Senioritis? Keep Your Eyes on the Prize!
January is more than half over, February is a short month, plenty of people (myself included) are feeling unsure about the future of the world, anyway, and before you know it, your senior will be graduating from high school. Or, you know, not, if they’re not able to stay on course and resist the urge to succumb to senioritis. Even really dedicated students may find themselves on the downward slope of senior year, suddenly getting Cs instead of As. That would be bad, but not as bad as your kid failing a class they need to graduate. Basically, now is a good time to talk about this last semester of senior year of high school and make sure everyone understands what’s at stake.
This is not a good time to lose your mind, kids.
Things to discuss with your high school senior:
Fun fact #1
Colleges can and do rescind acceptances if they feel the student didn’t maintain “adequate academic progress.” That means if your kid fails a class because they blow it off after they get accepted to their dream school, they may indeed find themselves uninvited to join the freshman class. For some schools, that can even mean trouble if a grade drops from an A to a C. I’ve yet to see a college spell out the specifics of “adequate academic progress,” but every college asks for a final transcript, and if your kid doesn’t figure out until May that things didn’t go very well, their future could be in trouble.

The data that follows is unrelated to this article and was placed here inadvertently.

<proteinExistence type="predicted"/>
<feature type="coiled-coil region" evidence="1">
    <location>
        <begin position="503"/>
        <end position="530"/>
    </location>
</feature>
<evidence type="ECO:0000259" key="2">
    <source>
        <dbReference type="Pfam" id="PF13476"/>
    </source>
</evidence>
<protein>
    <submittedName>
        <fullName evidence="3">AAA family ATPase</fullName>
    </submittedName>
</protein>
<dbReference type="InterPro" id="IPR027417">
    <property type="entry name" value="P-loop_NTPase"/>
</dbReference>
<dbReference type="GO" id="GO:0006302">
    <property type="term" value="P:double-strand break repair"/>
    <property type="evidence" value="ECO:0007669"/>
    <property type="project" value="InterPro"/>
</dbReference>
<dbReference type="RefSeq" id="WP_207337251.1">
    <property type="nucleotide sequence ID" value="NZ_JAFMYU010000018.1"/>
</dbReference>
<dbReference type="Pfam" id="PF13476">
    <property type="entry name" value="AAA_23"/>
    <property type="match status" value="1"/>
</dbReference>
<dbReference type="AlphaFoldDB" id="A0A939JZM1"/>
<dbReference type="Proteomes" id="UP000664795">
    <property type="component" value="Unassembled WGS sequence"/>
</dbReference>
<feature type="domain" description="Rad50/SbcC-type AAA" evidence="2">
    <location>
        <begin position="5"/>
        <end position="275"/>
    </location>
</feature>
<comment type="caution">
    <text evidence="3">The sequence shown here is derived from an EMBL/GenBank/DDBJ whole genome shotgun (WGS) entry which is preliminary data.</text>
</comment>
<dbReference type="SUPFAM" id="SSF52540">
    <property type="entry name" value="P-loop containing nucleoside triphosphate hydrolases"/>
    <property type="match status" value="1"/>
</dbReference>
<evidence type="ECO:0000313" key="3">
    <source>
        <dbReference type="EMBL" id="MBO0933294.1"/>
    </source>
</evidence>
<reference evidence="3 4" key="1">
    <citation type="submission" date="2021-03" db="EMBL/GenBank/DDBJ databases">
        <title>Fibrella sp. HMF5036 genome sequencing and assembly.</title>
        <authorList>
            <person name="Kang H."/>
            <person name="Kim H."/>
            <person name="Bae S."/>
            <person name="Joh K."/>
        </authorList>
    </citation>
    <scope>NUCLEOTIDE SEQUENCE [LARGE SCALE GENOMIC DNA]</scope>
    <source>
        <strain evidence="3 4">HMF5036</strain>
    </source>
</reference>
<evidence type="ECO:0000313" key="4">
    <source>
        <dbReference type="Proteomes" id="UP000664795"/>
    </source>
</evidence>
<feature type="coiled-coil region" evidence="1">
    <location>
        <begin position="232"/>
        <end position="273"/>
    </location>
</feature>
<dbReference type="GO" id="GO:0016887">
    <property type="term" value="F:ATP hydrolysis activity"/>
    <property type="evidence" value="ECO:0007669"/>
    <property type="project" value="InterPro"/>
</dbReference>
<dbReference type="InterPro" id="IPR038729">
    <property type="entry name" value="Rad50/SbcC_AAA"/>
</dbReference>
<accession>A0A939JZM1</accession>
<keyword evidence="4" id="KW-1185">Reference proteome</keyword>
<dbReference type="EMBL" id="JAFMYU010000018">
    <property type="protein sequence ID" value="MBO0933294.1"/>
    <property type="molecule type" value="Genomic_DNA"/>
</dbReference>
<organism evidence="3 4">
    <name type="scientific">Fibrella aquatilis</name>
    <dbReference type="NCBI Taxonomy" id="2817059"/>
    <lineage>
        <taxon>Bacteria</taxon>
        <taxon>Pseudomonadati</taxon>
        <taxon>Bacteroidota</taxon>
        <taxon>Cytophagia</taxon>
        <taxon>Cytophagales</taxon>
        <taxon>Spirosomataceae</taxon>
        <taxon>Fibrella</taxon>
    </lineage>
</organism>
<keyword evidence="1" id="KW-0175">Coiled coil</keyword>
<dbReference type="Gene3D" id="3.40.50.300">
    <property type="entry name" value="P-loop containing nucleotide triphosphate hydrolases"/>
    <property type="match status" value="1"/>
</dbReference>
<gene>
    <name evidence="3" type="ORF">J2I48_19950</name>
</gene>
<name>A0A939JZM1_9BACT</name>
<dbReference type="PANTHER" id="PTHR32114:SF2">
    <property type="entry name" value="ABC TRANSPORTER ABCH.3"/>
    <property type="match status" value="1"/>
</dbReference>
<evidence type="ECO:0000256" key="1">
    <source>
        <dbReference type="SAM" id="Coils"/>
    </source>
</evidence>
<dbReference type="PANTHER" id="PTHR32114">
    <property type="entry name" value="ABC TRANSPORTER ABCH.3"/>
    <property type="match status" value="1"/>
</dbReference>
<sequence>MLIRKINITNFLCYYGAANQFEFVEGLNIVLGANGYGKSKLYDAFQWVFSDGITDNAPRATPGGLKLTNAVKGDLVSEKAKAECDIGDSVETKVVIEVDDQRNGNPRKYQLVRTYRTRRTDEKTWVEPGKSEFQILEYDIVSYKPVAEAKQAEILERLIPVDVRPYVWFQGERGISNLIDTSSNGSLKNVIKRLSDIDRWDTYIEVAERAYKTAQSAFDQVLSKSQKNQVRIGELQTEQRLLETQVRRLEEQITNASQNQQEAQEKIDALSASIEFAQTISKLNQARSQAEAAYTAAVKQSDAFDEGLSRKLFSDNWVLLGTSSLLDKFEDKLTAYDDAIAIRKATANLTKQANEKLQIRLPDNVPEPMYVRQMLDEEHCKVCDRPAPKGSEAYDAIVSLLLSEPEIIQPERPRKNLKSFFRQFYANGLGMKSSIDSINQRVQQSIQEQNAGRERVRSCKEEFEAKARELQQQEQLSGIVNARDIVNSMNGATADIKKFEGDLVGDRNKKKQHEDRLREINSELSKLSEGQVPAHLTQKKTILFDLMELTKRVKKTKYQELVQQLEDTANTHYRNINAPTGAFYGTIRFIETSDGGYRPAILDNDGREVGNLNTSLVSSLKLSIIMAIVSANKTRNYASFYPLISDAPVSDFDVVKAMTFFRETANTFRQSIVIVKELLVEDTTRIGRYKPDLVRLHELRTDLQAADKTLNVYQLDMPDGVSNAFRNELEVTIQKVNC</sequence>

Fun fact #2
Yes, high school students can make up classes in summer school, if need be, and they’ll graduate at the end of the summer. See above if you think this is a solution when a kid is planning to head off to college (likely their acceptance will be revoked). But aside from that, let’s say the plan is to work after high school—that will still be hard to do when stuck in summer school every day.
Fun fact #3
If your senior gets into any sort of legal trouble during this time period, they are likely to be tried as an adult (even if not 18 yet), and it may delay their high school graduation, and it will almost certainly mean any college acceptance will be rescinded.
In case it’s not clear, what I’m trying to say is: this is not a good time to lose your mind, kids.
But I could write another 10,000 words on this for the teens in question and it would fall on deaf ears, because—I don’t know if you know this—most teenagers already know everything! It’s true, so don’t try to tell them anything. They know. ‘Round here, that’s more like, “I knooooooooow, Moooooom!” (I bet that sounds familiar to many of you.) That would be a waste of time. This is for us parents, and how we can nudge our kids along the right path for a little bit longer.